Tales of bad faith, cold feet and price manipulation.
Lollipops"/fn1/ and "loopholes." "Islands" and "peninsulas." Utilities have invented a colorful new lexicon to explain what's...
probably did as well, if not better, than any of the competitors."
On January 1, the juice kicks on for the Power Pick residential program. About 1,500 residential consumers get to choose their power supplier in the pilot, which, like the Illinois pilot, also is proposed by an incumbent utility. Savings projected by the program sponsor, Orange & Rockland Utilities, Inc. (O&R), run 1 to 2 percent. But because of commodity competition, similar to New Hampshire's, savings could run higher.
Would such savings (em $1 to $2 on a $100 electric bill (em produce enough incentive for customers to leave their utility and pick a company they may have never heard of to supply their power?
"No," says Terry Dittrich, O&R's regulatory affairs manager.
"We're not offering incentives to people to switch," he says. "What we're trying to do is an experiment that allows for customer choice. In New York, anyway, there's a lot of people running around (em as a matter of fact it's even been stated in some of the commission writings on it (em that customer choice is in and of itself a goal. So we said, 'OK, we'll try it out.'"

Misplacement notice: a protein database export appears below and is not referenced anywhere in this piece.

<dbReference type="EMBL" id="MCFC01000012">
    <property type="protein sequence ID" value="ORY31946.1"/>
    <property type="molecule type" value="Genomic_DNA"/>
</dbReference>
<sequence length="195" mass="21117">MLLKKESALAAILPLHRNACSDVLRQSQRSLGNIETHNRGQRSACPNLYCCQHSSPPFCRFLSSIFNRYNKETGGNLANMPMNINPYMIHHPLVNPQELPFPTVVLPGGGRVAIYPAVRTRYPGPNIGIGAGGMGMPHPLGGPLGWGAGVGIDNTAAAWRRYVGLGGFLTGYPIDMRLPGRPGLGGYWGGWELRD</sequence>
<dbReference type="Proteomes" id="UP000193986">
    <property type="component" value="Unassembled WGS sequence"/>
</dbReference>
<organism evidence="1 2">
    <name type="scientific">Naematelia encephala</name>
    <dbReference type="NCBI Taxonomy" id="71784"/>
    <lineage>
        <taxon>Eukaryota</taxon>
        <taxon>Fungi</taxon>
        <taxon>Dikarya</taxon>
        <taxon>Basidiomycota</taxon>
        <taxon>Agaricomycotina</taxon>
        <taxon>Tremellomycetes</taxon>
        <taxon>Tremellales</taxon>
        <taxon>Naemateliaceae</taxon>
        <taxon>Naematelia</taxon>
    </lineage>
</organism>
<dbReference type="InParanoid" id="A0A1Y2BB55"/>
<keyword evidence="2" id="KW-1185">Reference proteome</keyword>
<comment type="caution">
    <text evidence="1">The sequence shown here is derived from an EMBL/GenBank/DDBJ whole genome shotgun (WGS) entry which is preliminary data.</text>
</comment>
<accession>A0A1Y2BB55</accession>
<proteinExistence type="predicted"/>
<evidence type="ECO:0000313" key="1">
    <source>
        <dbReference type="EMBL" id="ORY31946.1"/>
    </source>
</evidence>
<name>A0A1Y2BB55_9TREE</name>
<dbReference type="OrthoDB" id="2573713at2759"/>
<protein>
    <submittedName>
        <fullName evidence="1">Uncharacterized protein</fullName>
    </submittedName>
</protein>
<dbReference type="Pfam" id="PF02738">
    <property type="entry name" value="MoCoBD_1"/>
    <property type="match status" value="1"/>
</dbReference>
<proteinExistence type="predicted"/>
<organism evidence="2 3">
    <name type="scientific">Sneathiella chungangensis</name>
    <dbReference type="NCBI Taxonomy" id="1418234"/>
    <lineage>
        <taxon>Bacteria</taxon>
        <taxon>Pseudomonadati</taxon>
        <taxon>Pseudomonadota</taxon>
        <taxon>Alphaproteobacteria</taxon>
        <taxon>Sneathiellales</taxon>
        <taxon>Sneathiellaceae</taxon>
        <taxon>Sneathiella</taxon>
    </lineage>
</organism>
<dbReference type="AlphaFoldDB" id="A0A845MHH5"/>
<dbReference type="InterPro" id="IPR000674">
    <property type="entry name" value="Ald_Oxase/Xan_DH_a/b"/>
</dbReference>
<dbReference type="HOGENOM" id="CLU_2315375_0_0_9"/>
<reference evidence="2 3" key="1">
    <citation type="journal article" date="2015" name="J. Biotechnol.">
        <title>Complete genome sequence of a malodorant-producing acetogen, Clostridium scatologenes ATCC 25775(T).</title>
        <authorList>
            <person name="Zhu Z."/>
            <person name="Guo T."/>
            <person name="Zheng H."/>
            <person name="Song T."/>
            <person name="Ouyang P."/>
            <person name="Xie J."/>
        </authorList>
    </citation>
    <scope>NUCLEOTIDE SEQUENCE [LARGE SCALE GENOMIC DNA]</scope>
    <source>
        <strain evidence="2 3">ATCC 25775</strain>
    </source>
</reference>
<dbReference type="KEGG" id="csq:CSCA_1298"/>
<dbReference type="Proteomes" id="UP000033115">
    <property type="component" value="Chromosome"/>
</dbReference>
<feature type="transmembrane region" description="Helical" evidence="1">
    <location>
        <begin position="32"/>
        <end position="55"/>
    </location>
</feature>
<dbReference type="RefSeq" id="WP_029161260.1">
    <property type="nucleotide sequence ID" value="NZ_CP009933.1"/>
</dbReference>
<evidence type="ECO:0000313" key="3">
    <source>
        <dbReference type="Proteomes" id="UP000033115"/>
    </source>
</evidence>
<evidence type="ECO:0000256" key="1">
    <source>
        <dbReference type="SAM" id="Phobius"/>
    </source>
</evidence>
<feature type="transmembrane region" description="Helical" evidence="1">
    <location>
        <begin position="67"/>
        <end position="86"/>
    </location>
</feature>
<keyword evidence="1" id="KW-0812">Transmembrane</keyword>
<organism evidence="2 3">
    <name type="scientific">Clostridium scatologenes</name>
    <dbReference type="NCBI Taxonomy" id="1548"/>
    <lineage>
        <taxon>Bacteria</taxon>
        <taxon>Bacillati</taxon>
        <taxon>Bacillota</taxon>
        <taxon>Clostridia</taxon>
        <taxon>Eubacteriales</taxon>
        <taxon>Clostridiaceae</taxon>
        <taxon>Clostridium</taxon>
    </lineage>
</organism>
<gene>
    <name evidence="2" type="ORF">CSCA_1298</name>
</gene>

The experiment is aimed at how to handle and work with a market that gives customers the ability to choose.
"It is not a program designed to produce savings for the customer," Dittrich says flat out.
There's no risk to the utility because the rates are designed for energy only. The financial exposure to the utility is nil; O&R will receive 100 percent of its stranded costs. The savings will have to be pure commodity savings.
So what will be learned from this pilot?
O'Brien weighs in again: "Early surveys showed that a large percentage of customers would switch for no savings, just because they would like to have a choice," he says of pilots in any state. "That really hasn't panned out to ring true. Where a customer isn't going to save any money at all, we haven't seen them switch."
Like New York's program, Massachusetts Electric Co.'s Choice: New England, began January 1. Some 10,000 residents and small businesses in four towns are participating in the stipulated pilot.
Coordinating the program is Environmental Futures, Inc., which will report results to the state's Department of Public Utilities (DPU). According to the company's data, residential electric is being offered by six suppliers at prices ranging from a low of 1.93¢/kWh (Enova Energy) to a high of 3.4¢/kWh for an AllEnergy "green power" option. AllEnergy is a New England Electric System affiliate, as is Massachusetts Electric.
Brian Abbanat, DPU electric power division director, says the commission is taking a "hands off" approach with pilot programs. The DPU's perspective says that pilots offer opportunities for companies to learn about customers, to improve customer relations skills, and to learn about technical systems needed to do business in a competitive market. The DPU sees pilots as company programs, he says.
"We wanted to put more energy into the restructuring process. We really aren't following [pilots] all that closely."